Interesting discussions last week at the Senate Estimates hearings on the Foreign Affairs, Defence and Trade portfolio. One of the key interrogators, Senator Trood, has confirmed our view that our diplomatic services are perilously close to critical condition.
In an ABC interview with Monica Attard last month, the new Secretary of DFAT, Dennis Richardson, called the under-resourcing of his department 'the great hangover', a reference to 'the contraction in the size of the department between the early 90s and 2008'. While the Australian publlic service grew by around 25-30 per cent from 1996-2008, he told Ms Attard, DFAT shrank by 11 per cent. Richardson used the evocative 'hangover' metaphor again in Estimates last week.
A figure Mr Richardson could have referred to, but didn't, was the shrinkage in Australia's overseas representation, which plummeted from 870 Australia-based staff overseas in 1989 to 537 in 2009, according to DFAT annual reports. That's a very ill-looking 38 per cent dismemberment. Right at a time of rapid globalisation. As Ms Attard queried, 'can you continue to pursue the Prime Minister's objectives like the Asia Pacific community by 2020 with that sort of money?'
More importantly, can DFAT perform even its most basic functions with that sort of money?
Senator Trood used the consular affairs function as an example. Every year, the number of Australians travelling overseas increases. It doubled between 1999 and 2009, and having hit the 6 million mark last year, will grow again by around 12 per cent this year, according to April Bureau of Statistics numbers. Around 25-30,000 of these will call on DFAT for assistance — and this demand is growing both in number and in complexity.
Pressed on the increase in consular demand, Mr Richardson conceded that this particular 'pressure point' was only going to worsen over the next few years.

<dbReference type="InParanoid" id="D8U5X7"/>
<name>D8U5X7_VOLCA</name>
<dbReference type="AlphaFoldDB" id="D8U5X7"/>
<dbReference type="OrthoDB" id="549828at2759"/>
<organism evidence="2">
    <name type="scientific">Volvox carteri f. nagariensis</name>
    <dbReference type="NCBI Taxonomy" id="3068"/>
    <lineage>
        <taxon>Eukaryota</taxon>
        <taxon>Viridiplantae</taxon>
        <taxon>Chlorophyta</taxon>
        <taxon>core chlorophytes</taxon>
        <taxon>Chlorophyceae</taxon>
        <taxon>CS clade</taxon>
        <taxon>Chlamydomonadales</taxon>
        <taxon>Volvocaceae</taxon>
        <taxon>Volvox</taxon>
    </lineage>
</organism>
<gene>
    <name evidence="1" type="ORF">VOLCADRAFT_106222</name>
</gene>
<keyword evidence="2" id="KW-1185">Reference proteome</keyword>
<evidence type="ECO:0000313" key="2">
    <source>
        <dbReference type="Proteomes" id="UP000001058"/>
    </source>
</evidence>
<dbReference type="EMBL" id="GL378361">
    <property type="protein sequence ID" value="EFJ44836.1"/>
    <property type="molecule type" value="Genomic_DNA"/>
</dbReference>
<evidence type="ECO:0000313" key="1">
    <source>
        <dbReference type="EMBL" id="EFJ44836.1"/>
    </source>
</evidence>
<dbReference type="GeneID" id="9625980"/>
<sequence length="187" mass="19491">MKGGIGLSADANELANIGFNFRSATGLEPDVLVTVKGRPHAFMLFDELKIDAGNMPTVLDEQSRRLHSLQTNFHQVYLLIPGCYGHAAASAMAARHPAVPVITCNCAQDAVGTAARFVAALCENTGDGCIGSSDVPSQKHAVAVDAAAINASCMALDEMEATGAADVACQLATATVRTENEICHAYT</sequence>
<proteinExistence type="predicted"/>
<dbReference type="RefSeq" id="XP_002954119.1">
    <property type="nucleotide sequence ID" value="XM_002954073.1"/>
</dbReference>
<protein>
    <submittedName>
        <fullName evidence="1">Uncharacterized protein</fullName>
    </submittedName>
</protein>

The department's great resource is its staff. In October last year, the Committee heard, 110 additional staff were to be recruited. That commitment was reduced to 74 this year. This budget, according to Mr Richardson, promises 59 additional staff. That's a commitment for 133 additional staff over the last two years.
But seven were withdrawn from our largest overseas posts following last year's budget. And while at June 2009 there were 537 Australia-based staff overseas, by June 2011, according to Mr Richardson, there will be around 570. By my count, that's 33 additional staff overseas. Only one in four of the additional staff recruited will be in frontline positions — where the bulk of the consular workload falls.
Senator Trood probed persistently about the challenges facing DFAT and the money it has at its disposal. What came out in the hearings was that, despite the modest funding increase of around $200 million (partly reversing cuts over the previous years), the 'engine room' of DFAT — where policy-making takes place — is not receiving any part of this additional funding. It's in what Mr Richardson called 'a steady state'.
This steady state is unlikely to cure the department's 'great hangover'.
Photo by Flickr user Mil, used under a Creative Commons licence.